When you choose a practice, you do so with the expectation of getting the best care possible. What makes a practice truly special and stands above its competition is exceptional care and compassion from the providers and the front desk staff. The very best practices have individuals answering the phones and working their reception desks that back up excellent medical care with phenomenal customer service and a thorough knowledge base to answer any questions.
At Pediatric Dental Associates of Randolph, our Pediatric Dentists provide extraordinary care with empathy. Our hygienists have extensive experience working with kids of all ages and abilities and are adept at making every child as comfortable as possible.
Our front desk staff backs up our team of providers with comprehensive knowledge enabling them to answer any insurance questions. They get to know every parent or guardian individually and follow through on any issues or questions until they are resolved. Our front desk staff also works tirelessly to accommodate busy schedules when arranging appointments.
As the first people you see when you enter the office and the last you see as you check out, their mission is solely to make things run effortlessly, making every experience at Pediatric Dental Associates of Randolph a positive one, every single time.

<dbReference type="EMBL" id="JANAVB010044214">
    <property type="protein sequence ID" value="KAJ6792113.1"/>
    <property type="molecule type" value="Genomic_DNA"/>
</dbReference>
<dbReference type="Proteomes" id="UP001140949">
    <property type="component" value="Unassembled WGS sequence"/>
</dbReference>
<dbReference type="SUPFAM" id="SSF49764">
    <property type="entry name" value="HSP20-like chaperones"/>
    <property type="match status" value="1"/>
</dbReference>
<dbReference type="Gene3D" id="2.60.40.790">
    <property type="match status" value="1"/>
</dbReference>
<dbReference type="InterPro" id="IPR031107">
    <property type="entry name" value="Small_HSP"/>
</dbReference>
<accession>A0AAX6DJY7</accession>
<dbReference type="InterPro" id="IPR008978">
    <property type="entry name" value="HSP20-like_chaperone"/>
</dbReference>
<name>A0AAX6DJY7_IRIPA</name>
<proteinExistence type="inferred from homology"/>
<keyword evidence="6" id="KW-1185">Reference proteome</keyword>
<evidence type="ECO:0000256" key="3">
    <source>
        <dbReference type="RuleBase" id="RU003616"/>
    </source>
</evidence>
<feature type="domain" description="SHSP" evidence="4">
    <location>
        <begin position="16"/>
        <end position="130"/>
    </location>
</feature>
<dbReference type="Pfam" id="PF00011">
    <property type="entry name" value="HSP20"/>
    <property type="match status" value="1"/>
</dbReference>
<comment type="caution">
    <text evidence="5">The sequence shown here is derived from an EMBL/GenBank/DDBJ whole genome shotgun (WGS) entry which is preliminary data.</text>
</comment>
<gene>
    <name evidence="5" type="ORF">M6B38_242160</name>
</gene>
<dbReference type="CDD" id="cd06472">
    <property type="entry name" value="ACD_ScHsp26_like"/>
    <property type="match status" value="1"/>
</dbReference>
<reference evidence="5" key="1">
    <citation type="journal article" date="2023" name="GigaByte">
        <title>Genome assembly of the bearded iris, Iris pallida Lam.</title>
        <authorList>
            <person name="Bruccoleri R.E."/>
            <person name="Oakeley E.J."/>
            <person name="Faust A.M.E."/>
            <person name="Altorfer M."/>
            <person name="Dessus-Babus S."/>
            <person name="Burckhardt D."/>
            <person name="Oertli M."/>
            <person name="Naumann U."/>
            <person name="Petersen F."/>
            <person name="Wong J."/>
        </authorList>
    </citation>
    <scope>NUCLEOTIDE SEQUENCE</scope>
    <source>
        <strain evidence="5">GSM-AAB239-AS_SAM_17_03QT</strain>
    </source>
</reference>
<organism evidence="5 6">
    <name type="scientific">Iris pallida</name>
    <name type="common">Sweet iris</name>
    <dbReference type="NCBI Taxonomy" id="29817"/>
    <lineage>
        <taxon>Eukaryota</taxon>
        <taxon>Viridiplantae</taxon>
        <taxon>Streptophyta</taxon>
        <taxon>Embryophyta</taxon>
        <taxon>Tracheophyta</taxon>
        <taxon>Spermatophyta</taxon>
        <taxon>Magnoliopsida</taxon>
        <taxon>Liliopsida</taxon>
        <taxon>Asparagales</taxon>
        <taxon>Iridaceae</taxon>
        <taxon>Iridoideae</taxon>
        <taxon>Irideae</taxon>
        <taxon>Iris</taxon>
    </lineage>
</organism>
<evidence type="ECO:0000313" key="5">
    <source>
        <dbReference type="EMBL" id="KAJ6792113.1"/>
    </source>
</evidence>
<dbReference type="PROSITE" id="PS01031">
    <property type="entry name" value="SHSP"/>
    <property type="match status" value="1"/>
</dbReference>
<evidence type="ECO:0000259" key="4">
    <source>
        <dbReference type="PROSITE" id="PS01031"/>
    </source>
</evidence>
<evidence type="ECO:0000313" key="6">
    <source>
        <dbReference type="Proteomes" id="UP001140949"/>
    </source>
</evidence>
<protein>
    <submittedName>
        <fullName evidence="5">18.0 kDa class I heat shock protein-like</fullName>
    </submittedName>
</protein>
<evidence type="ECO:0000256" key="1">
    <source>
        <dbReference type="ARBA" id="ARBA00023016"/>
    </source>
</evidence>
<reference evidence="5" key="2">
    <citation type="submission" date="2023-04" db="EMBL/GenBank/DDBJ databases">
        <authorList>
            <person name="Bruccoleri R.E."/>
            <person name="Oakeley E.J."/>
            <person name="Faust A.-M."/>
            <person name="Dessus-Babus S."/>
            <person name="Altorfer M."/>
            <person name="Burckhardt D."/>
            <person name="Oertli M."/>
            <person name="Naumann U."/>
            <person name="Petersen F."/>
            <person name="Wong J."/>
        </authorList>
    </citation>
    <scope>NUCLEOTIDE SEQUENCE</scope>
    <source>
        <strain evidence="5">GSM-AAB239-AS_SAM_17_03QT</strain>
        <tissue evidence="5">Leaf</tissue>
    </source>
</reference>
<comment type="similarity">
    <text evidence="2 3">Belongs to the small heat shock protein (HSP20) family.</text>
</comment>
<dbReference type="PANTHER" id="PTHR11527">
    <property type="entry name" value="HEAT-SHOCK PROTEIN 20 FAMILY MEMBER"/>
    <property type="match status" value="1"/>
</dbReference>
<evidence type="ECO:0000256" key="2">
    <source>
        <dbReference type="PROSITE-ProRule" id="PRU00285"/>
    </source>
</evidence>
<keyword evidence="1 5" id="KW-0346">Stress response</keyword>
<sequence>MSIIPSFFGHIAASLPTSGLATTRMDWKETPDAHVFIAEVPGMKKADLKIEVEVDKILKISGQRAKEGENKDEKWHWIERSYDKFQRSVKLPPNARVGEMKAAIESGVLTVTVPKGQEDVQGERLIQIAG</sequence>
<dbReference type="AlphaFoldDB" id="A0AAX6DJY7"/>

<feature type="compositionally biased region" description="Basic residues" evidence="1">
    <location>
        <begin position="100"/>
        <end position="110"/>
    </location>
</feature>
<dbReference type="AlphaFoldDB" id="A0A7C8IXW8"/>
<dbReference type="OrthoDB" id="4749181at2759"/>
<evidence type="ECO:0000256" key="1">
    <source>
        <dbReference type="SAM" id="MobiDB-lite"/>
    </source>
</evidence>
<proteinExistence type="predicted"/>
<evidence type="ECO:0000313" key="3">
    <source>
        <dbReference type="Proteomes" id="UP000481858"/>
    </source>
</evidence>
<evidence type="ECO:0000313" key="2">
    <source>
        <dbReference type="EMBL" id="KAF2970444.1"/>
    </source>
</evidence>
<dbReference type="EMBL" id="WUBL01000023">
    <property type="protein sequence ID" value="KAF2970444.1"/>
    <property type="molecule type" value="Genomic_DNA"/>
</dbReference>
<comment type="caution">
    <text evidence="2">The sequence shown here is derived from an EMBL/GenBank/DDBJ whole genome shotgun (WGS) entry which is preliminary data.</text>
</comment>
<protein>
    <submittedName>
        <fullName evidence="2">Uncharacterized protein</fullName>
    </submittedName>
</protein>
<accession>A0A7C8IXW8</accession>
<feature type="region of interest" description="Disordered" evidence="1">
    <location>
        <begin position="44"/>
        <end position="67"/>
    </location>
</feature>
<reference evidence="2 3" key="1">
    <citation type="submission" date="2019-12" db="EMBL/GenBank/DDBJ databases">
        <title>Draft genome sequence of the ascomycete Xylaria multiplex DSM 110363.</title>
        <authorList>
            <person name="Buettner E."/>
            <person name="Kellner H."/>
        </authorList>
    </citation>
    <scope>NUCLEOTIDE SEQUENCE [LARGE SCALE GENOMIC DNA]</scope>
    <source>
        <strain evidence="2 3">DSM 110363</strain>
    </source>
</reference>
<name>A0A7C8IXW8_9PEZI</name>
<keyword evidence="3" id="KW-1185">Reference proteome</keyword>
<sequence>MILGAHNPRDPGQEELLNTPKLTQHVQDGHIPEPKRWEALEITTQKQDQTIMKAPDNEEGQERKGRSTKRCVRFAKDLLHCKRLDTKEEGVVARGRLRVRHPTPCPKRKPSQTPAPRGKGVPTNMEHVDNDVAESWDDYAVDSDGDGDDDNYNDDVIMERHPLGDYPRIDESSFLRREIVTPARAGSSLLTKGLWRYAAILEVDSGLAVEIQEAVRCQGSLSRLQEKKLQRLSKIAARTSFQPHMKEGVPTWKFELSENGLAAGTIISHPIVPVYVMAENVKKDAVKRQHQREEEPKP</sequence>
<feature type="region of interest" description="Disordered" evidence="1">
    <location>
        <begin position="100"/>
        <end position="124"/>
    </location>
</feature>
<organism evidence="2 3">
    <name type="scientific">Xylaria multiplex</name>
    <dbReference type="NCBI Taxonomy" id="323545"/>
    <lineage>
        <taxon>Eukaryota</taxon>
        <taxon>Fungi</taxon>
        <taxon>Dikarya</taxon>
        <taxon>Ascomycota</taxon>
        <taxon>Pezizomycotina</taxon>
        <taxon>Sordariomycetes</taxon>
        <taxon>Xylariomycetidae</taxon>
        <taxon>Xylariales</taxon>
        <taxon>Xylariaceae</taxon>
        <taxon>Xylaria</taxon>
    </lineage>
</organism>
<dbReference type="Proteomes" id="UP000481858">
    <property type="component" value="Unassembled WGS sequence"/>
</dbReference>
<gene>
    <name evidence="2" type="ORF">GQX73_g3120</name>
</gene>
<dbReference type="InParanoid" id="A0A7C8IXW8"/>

The first time you hear a grating sound coming from your toddler’s mouth it can be quite startling. Don’t be alarmed. Teeth grinding, also known as Bruxism, is reasonably common in young children and is rarely a cause for concern. As adults we may be more inclined to grind our teeth during times of stress, like those felt during a national pandemic, this is not the case for a toddler’s grinding.
“We get a lot of calls to the office from parents worried about their children grinding their teeth,” says Dr. Mannella, of Pediatric Dental Associates of Randolph. “We like to check a child’s mouth to make sure there are no underlying problems but the reality is that most kids just grow out of it without doing any harm to their teeth.”
According to Dr. Mannella, approximately 15% of all toddlers will grind their teeth. “Usually it first begins when a child’s upper and lower teeth cut through the gums. Sometimes it can occur because the upper and lower jaws are growing at a different rate, sometimes it is a means for a toddler to self soothe when teething, or even from the pain of an ear infection. And some kids just grind their teeth simply because they’ve figured out how to do it and they are curious about the sound they’ve learned to make.”